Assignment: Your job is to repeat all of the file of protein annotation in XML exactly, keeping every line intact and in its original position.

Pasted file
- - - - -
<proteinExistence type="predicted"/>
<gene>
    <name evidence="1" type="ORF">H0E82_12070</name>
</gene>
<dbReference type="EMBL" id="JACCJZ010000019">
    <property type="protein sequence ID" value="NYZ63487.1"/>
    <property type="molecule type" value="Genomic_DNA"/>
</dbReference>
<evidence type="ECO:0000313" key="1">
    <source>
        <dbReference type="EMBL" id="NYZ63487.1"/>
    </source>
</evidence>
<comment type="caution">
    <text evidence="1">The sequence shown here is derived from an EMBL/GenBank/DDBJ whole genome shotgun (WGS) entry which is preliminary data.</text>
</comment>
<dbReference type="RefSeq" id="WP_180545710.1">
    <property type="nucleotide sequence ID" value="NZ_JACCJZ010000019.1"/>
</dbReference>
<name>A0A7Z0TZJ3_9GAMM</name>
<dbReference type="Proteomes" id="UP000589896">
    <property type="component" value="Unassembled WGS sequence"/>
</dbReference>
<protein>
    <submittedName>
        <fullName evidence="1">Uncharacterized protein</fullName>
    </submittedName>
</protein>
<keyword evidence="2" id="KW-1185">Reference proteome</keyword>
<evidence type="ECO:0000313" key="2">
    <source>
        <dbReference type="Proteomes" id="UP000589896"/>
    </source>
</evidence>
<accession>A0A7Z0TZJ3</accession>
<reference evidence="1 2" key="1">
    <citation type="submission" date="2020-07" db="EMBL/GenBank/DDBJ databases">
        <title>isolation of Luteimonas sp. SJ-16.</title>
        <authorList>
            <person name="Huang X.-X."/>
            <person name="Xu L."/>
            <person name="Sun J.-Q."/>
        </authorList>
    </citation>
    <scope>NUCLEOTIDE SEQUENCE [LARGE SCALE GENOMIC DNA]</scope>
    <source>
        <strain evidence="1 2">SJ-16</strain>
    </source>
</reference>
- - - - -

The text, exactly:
<proteinExistence type="predicted"/>
<gene>
    <name evidence="1" type="ORF">H0E82_12070</name>
</gene>
<dbReference type="EMBL" id="JACCJZ010000019">
    <property type="protein sequence ID" value="NYZ63487.1"/>
    <property type="molecule type" value="Genomic_DNA"/>
</dbReference>
<evidence type="ECO:0000313" key="1">
    <source>
        <dbReference type="EMBL" id="NYZ63487.1"/>
    </source>
</evidence>
<comment type="caution">
    <text evidence="1">The sequence shown here is derived from an EMBL/GenBank/DDBJ whole genome shotgun (WGS) entry which is preliminary data.</text>
</comment>
<dbReference type="RefSeq" id="WP_180545710.1">
    <property type="nucleotide sequence ID" value="NZ_JACCJZ010000019.1"/>
</dbReference>
<name>A0A7Z0TZJ3_9GAMM</name>
<dbReference type="Proteomes" id="UP000589896">
    <property type="component" value="Unassembled WGS sequence"/>
</dbReference>
<protein>
    <submittedName>
        <fullName evidence="1">Uncharacterized protein</fullName>
    </submittedName>
</protein>
<keyword evidence="2" id="KW-1185">Reference proteome</keyword>
<evidence type="ECO:0000313" key="2">
    <source>
        <dbReference type="Proteomes" id="UP000589896"/>
    </source>
</evidence>
<accession>A0A7Z0TZJ3</accession>
<reference evidence="1 2" key="1">
    <citation type="submission" date="2020-07" db="EMBL/GenBank/DDBJ databases">
        <title>isolation of Luteimonas sp. SJ-16.</title>
        <authorList>
            <person name="Huang X.-X."/>
            <person name="Xu L."/>
            <person name="Sun J.-Q."/>
        </authorList>
    </citation>
    <scope>NUCLEOTIDE SEQUENCE [LARGE SCALE GENOMIC DNA]</scope>
    <source>
        <strain evidence="1 2">SJ-16</strain>
    </source>
</reference>